Softening The Draft
By Fred Engh
No matter what the sport or the age of the children, conducting skill assessments, tryouts, drafts—or whatever label you want to apply to the process—in creating balanced teams in youth-sports programs can be a real challenge for recreation professionals.
And it’s really stressful for the kids taking part.
In a recent email from a recreation professional seeking some guidance on the issue, she wrote:
“I am in the process of trying to find another way to conduct my basketball assessment/tryouts. Currently, we give each kid a number, and they complete drills individually. The parents hate it because they say we terrify the kids, and it’s a lot of pressure on the kids when everyone in the gym is looking at them as they go through the drills. I typically have about 100 plus kids per division trying out at one time.”
During my days as a recreation professional, I encountered a similar problem during baseball sign-ups. My staff and I let each kid perform different skills, and it was done in front of all of the coaches in the league.
On one occasion, there was a youngster who had no skills whatsoever. Clearly, he was new to the sport and lacked coordination. As he tried the catching skill, he missed every ball thrown to him, though he was trying to do his very best.
One of the coaches said loudly enough for all to hear, “Any of you coaches want him?”
The boy was humiliated and went home crying. And to this day, I wonder how much emotional damage this youngster suffered—all because of this one moment in his young life.
So after this horrific display, my staff and I immediately made some changes. For all future assessments, we set up stations and had a volunteer at each station rating each player’s skills on a 1-to-5 scale. We ran all the stations simultaneously to help take away the fear factor of having players perform one at a time with all eyes on them.
We checked in with some Certified Youth Sports Administrators (CYSAs) to get their take on how to handle skill assessments. These individuals who have earned the CYSA credential comprise a group of professionals worldwide who are committed to raising the professionalism in youth sports. Here’s what they had to say:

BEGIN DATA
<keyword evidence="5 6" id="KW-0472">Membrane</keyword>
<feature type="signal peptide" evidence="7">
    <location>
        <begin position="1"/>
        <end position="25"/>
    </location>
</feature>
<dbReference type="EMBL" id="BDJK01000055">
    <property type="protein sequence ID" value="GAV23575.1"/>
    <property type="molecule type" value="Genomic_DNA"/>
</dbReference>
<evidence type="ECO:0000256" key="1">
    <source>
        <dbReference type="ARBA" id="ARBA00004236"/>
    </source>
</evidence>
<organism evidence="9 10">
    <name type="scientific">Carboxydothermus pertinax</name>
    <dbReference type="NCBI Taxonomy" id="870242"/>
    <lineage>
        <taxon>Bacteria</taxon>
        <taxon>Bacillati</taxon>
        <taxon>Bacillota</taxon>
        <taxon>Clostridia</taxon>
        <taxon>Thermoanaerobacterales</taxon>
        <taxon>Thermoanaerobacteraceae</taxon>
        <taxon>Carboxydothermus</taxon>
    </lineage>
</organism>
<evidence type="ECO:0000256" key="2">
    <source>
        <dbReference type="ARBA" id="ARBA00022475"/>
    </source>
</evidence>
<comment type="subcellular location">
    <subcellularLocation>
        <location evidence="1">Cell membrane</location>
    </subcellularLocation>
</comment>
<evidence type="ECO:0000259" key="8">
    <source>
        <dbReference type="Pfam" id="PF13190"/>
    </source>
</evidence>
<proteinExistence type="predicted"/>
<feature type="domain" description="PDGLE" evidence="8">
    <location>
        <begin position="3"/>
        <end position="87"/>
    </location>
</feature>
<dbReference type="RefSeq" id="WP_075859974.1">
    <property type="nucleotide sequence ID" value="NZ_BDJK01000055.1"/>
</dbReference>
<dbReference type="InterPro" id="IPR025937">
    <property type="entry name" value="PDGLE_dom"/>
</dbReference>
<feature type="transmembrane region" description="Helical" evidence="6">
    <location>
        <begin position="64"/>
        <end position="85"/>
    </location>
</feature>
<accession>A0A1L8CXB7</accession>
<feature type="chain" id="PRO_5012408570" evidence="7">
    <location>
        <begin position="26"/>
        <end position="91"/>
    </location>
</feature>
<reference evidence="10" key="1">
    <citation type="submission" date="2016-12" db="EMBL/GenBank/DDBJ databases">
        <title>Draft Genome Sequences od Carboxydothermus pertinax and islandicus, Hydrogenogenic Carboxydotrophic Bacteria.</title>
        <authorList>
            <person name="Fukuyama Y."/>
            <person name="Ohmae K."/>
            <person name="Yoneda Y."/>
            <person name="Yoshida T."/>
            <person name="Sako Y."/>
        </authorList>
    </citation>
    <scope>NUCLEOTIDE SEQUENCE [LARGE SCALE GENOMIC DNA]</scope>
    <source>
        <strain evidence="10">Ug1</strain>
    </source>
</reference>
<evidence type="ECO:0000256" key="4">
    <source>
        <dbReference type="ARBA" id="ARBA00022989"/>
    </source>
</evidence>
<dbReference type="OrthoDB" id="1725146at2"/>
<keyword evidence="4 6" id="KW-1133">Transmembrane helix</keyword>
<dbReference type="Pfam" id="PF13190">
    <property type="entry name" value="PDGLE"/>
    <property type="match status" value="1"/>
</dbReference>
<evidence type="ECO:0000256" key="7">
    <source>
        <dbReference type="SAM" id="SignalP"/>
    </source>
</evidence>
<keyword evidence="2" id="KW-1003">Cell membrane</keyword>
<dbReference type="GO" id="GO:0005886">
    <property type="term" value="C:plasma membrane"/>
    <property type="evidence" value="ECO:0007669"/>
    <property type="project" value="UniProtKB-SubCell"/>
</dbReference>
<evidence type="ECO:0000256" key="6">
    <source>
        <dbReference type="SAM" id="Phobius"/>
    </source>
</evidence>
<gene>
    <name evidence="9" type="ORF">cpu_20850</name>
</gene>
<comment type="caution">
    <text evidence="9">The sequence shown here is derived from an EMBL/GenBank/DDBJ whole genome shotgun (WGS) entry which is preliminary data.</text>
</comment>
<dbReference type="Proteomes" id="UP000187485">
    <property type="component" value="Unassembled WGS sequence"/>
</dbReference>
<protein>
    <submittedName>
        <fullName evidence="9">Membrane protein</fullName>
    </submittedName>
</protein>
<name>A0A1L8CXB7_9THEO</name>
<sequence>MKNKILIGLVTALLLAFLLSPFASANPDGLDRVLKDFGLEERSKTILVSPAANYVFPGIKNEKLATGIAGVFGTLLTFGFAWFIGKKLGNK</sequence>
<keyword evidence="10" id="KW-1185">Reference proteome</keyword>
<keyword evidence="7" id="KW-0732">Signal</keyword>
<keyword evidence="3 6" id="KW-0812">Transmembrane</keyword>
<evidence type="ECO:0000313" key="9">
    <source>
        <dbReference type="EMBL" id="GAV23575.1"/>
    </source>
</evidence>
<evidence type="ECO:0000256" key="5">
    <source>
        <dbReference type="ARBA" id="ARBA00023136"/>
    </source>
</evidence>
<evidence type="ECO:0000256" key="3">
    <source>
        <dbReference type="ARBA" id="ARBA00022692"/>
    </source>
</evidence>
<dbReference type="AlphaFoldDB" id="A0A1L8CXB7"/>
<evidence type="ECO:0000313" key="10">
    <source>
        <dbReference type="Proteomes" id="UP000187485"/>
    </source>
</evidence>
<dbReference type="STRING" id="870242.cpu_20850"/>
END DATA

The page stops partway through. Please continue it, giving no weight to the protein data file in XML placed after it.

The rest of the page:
Tracey Lawrence-Thomas, Reservation and Events Coordinator for the Detroit Parks and Recreation Department Northwest Activities Center: “When conducting tryouts, it may be better to have stations with different coaches, where more than one athlete is participating at the same time. That should take some of the pressure off. You can also do what we call the ’skills and drills games.’ The athletes seem to have fun doing these and really don't realize they are being evaluated. If there are four teams of 25, and they complete a circuit of drills, it may be less intimidating. It will also make the parents feel better. Several coaches will be needed to help out, and each will have a group of athletes to watch. Make sure the athletes have numbers and that each coach is given random numbers for evaluating.”
Brent Peintner, Director of the Cheney (Kan.) Recreation Commission: “I would not call them ”basketball evaluations,’ nor a try-out, etc. Look at it more as free instructional sessions that help enhance a child’s experience in basketball or a “kick off to the program clinic.” Have multiple drills going on at the same time (i.e., shooting station, dribbling station, etc.) where it is not all on one kid in front of all. Have a leader or instructor who teaches a skill and then all kids get to practice that drill. Or at least teach that skill at each station so it is more about teaching the kid rather than a try-out.”
Ricardo Ceja, Recreation Services Manager for the Los Angeles Parks & Recreation Department: “Most of our sites allow the coach to bring in three freezes (his/her own players). The other seven are obtained through a blind draft. I suggest doing basketball evaluations only on certain divisions that need it. As a park director, I need to know the play level of returning players; stats are important and help greatly in knowing the skill level of players. Pick drills that are easy to learn and do, like shooting from various spots and lay-ups with one or two hands. Have them rebound a basketball, run and jog, from baseline to baseline. Players with a higher playing level will complete the easy drills faster and with not great effort.
“Players who are frozen don’t need to go through the evaluation process. Pass out the numbers when coaches are beginning to select their players. This will make coaches work on remembering players whom they want to draft. I suggest doing a blind draft. It’s much better with less work and stress on all staff and players.”
Fred Engh is founder and CEO of the National Alliance for Youth Sports (NAYS) in West Palm Beach, Fla. He can be reached via email at email@example.com. To join more than 3,000 communities by starting a NAYS chapter, visit www.nays.org or contact Emmy Martinez at firstname.lastname@example.org or (800) 729-2057.